Congress passes corporate reform bill
Bush to sign measure into law
WASHINGTON (CNN) -- Prodded to action by a series of business scandals, the House and Senate Thursday approved a bill intended to rein in corporate wrongdoers and toughen oversight of the beleaguered accounting industry.
The House vote was 423-3. The Senate vote was 99-0. President Bush has said he will sign the bill into law.
Senate Minority Leader Trent Lott said he hopes the legislation will "send a strong signal" that corporate wrongdoing won't be tolerated.
"I hope that this will help to restore some confidence," Lott, R-Mississippi, referring to investors rattled by recent Wall Street scandals.
Final approval of the measure was accompanied by some partisan sniping as Democrats and Republicans argued over which party had taken the tougher stand over corporate chicanery.
The White House, pressured by falling stock prices and a public irate over the state of affairs in corporate America, had pushed Congress to approve a bill before it leaves for its August recess.
The GOP-controlled House passed a weaker bill in April, but daily disclosures about corporate malfeasance led lawmakers to toughen it and bring it more in line with a version passed by the Democratic-controlled Senate.
Under the bill, security fraud becomes a criminal offense. A chief executive officer or chief financial officer who certifies false financial reports could get 20 years in prison and be fined $5 million. Shredding of documents could result in a 20-year sentence.
The bill sets up an independent private-sector oversight board to watch over the industry and restricts the ability of accounting firms to perform consulting work for companies they are auditing.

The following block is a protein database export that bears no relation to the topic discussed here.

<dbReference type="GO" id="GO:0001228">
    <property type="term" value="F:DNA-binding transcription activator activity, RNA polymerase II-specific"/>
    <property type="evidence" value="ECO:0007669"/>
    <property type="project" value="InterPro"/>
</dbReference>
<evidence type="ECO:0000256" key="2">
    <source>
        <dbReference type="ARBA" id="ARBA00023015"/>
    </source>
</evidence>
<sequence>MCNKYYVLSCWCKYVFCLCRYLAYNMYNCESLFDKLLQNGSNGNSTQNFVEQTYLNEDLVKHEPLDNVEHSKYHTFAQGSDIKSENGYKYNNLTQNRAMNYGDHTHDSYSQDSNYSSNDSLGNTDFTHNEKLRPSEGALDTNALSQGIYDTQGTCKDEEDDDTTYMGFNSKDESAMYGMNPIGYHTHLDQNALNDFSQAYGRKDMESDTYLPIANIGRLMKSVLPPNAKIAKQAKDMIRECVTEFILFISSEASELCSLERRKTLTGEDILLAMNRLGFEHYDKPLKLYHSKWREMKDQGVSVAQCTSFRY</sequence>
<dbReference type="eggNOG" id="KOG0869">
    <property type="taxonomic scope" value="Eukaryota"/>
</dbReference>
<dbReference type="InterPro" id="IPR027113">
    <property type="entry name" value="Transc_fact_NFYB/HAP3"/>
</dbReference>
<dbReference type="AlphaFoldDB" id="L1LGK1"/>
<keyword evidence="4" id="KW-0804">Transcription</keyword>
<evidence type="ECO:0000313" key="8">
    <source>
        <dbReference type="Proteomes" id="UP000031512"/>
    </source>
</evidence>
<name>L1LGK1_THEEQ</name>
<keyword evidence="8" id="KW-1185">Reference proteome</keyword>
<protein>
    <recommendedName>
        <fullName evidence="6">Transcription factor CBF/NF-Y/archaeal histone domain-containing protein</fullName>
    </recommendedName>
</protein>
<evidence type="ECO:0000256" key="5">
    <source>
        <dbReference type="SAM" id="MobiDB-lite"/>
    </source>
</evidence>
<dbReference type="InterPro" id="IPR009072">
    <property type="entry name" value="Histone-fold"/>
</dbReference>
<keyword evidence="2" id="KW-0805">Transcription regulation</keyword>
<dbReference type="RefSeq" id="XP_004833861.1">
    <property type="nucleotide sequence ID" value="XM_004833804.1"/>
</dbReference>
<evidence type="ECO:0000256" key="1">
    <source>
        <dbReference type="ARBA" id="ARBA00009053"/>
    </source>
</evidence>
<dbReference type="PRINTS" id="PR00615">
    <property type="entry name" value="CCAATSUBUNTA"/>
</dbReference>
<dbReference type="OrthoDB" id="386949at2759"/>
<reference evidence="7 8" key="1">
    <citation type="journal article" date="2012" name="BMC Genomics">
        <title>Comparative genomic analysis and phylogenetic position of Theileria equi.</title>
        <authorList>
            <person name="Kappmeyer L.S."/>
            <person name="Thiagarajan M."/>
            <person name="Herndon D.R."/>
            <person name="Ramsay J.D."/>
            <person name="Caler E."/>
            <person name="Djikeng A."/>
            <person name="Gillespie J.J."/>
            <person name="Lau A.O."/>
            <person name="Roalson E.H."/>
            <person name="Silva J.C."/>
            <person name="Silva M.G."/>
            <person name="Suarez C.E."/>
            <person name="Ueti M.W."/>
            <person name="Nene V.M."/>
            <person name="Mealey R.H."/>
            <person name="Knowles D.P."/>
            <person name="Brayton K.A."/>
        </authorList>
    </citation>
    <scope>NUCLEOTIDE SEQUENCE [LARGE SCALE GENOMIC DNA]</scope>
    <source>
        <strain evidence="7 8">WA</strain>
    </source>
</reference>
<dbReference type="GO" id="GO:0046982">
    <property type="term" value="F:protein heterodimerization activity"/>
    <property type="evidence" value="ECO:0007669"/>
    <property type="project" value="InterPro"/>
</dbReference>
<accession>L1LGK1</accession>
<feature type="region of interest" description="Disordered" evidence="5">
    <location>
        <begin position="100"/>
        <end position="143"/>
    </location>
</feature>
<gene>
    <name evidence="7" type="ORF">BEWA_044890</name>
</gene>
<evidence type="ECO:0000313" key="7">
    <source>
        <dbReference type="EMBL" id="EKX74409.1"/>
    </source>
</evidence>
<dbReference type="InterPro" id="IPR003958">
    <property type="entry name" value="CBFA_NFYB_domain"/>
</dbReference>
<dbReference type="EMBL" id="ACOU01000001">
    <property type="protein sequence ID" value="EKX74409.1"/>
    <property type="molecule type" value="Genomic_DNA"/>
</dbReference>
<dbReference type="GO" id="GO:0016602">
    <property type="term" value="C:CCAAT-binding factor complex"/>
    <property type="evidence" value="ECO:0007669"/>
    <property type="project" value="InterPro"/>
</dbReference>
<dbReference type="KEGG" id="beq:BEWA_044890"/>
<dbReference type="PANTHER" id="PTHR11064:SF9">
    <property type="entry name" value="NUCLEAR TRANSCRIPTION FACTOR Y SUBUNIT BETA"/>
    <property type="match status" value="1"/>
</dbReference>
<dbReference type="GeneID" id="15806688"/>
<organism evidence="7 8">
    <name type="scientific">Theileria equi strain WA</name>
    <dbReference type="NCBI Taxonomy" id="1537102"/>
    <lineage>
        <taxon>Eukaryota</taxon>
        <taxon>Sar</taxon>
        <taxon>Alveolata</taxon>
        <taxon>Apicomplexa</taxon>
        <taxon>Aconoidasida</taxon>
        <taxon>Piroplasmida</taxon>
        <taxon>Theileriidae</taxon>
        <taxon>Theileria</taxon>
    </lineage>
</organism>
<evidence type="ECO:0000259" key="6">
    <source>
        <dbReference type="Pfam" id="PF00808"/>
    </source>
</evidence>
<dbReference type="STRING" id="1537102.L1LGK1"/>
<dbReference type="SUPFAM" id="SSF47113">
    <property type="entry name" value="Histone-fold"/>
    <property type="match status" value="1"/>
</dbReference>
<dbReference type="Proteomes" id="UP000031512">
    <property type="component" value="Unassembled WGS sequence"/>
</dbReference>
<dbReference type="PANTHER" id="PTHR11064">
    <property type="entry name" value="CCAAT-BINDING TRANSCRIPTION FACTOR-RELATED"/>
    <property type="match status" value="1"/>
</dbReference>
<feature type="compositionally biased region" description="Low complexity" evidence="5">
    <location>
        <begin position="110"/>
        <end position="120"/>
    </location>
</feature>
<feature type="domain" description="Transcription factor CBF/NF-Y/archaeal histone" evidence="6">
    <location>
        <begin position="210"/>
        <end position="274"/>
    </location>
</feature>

In addition, the bill calls for the immediate disclosure of stock sales by company executives and prohibits companies from giving personal loans to top officials.
Thursday's votes came after House and Senate negotiators reached a deal on competing versions of the bill, deciding to proceed with legislation that largely mirrors what was crafted in the Senate. That version was widely seen as the tougher of the two.
But House Republicans, who last week followed up on their own original bill with one that called for stiffer penalties, said they added a few measures that strengthened the Senate bill further.
"I am proud of the bipartisan process that produced this legislation," said Rep. Michael Oxley, the Ohio Republican who chairs the House Financial Service Committee. "Corporate responsibility is an investor and retiree issue. It is not a partisan issue, and those who would attempt to make it so do a real disservice to all of us."
But Democrats criticized Republicans, saying they were slow to crack down on corporate abuse.
"It's certainly better than that creampuff legislation that was out here last April," said Rep. Maurice Hinchey, D-New York.
A key sticking point was the independence of a newly created accounting industry oversight board. Oxley said the senators agreed to a House demand that the board remain under the control and oversight of the Securities and Exchange Commission.
Senators also agreed to include stiffer criminal penalties for corporate malefactors that were passed by the House and to create a restitution fund for investors made up of the penalties paid by corporate wrongdoers. The Senate also agreed to require instant disclosure of stock sales by corporate executives, Oxley said.
-- CNN Congressional Correspondent Kate Snow and Producer Ted Barrett contributed to this report
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